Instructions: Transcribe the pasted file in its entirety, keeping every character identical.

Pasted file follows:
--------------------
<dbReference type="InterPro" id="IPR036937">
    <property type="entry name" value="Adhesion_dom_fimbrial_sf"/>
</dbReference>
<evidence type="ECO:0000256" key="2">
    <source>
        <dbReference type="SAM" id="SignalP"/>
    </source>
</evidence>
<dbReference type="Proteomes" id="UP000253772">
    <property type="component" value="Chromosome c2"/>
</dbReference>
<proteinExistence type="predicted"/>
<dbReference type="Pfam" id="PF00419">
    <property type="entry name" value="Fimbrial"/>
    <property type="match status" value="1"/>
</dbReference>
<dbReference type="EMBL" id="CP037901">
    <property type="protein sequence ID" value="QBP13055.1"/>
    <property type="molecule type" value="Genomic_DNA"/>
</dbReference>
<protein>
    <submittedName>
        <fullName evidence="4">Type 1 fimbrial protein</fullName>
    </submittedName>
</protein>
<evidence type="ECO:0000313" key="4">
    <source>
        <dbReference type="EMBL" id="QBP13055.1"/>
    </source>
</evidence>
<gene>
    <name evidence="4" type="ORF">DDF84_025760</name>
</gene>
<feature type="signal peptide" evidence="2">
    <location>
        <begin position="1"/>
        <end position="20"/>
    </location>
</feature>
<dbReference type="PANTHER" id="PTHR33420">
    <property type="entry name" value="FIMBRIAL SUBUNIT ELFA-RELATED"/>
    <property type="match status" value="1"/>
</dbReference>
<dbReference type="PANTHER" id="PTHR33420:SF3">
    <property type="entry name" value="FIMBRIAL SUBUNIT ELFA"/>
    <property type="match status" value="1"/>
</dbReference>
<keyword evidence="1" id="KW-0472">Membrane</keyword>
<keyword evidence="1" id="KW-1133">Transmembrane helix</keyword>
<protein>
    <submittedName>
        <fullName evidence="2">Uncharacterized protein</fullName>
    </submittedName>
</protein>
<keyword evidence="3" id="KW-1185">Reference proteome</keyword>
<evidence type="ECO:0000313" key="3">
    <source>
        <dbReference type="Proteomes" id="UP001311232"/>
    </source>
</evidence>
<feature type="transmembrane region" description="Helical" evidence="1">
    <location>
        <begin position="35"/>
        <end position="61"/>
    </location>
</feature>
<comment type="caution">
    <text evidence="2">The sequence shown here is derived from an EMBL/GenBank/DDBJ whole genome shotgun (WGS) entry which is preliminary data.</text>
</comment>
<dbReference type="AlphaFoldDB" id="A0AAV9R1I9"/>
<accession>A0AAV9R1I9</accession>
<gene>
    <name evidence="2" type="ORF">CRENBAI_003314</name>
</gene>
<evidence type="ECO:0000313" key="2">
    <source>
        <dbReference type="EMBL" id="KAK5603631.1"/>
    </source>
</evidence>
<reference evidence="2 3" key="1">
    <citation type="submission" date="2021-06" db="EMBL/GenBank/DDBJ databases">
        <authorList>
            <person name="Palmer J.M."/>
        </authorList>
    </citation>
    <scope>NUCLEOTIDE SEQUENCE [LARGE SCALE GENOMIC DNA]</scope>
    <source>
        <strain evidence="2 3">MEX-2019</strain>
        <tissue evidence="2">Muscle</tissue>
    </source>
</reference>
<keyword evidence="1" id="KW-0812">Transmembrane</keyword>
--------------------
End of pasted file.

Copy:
<dbReference type="InterPro" id="IPR036937">
    <property type="entry name" value="Adhesion_dom_fimbrial_sf"/>
</dbReference>
<evidence type="ECO:0000256" key="2">
    <source>
        <dbReference type="SAM" id="SignalP"/>
    </source>
</evidence>
<dbReference type="Proteomes" id="UP000253772">
    <property type="component" value="Chromosome c2"/>
</dbReference>
<proteinExistence type="predicted"/>
<dbReference type="Pfam" id="PF00419">
    <property type="entry name" value="Fimbrial"/>
    <property type="match status" value="1"/>
</dbReference>
<dbReference type="EMBL" id="CP037901">
    <property type="protein sequence ID" value="QBP13055.1"/>
    <property type="molecule type" value="Genomic_DNA"/>
</dbReference>
<protein>
    <submittedName>
        <fullName evidence="4">Type 1 fimbrial protein</fullName>
    </submittedName>
</protein>
<evidence type="ECO:0000313" key="4">
    <source>
        <dbReference type="EMBL" id="QBP13055.1"/>
    </source>
</evidence>
<gene>
    <name evidence="4" type="ORF">DDF84_025760</name>
</gene>
<feature type="signal peptide" evidence="2">
    <location>
        <begin position="1"/>
        <end position="20"/>
    </location>
</feature>
<dbReference type="PANTHER" id="PTHR33420">
    <property type="entry name" value="FIMBRIAL SUBUNIT ELFA-RELATED"/>
    <property type="match status" value="1"/>
</dbReference>
<dbReference type="PANTHER" id="PTHR33420:SF3">
    <property type="entry name" value="FIMBRIAL SUBUNIT ELFA"/>
    <property type="match status" value="1"/>
</dbReference>
<keyword evidence="1" id="KW-0472">Membrane</keyword>
<keyword evidence="1" id="KW-1133">Transmembrane helix</keyword>
<protein>
    <submittedName>
        <fullName evidence="2">Uncharacterized protein</fullName>
    </submittedName>
</protein>
<keyword evidence="3" id="KW-1185">Reference proteome</keyword>
<evidence type="ECO:0000313" key="3">
    <source>
        <dbReference type="Proteomes" id="UP001311232"/>
    </source>
</evidence>
<feature type="transmembrane region" description="Helical" evidence="1">
    <location>
        <begin position="35"/>
        <end position="61"/>
    </location>
</feature>
<comment type="caution">
    <text evidence="2">The sequence shown here is derived from an EMBL/GenBank/DDBJ whole genome shotgun (WGS) entry which is preliminary data.</text>
</comment>
<dbReference type="AlphaFoldDB" id="A0AAV9R1I9"/>
<accession>A0AAV9R1I9</accession>
<gene>
    <name evidence="2" type="ORF">CRENBAI_003314</name>
</gene>
<evidence type="ECO:0000313" key="2">
    <source>
        <dbReference type="EMBL" id="KAK5603631.1"/>
    </source>
</evidence>
<reference evidence="2 3" key="1">
    <citation type="submission" date="2021-06" db="EMBL/GenBank/DDBJ databases">
        <authorList>
            <person name="Palmer J.M."/>
        </authorList>
    </citation>
    <scope>NUCLEOTIDE SEQUENCE [LARGE SCALE GENOMIC DNA]</scope>
    <source>
        <strain evidence="2 3">MEX-2019</strain>
        <tissue evidence="2">Muscle</tissue>
    </source>
</reference>
<keyword evidence="1" id="KW-0812">Transmembrane</keyword>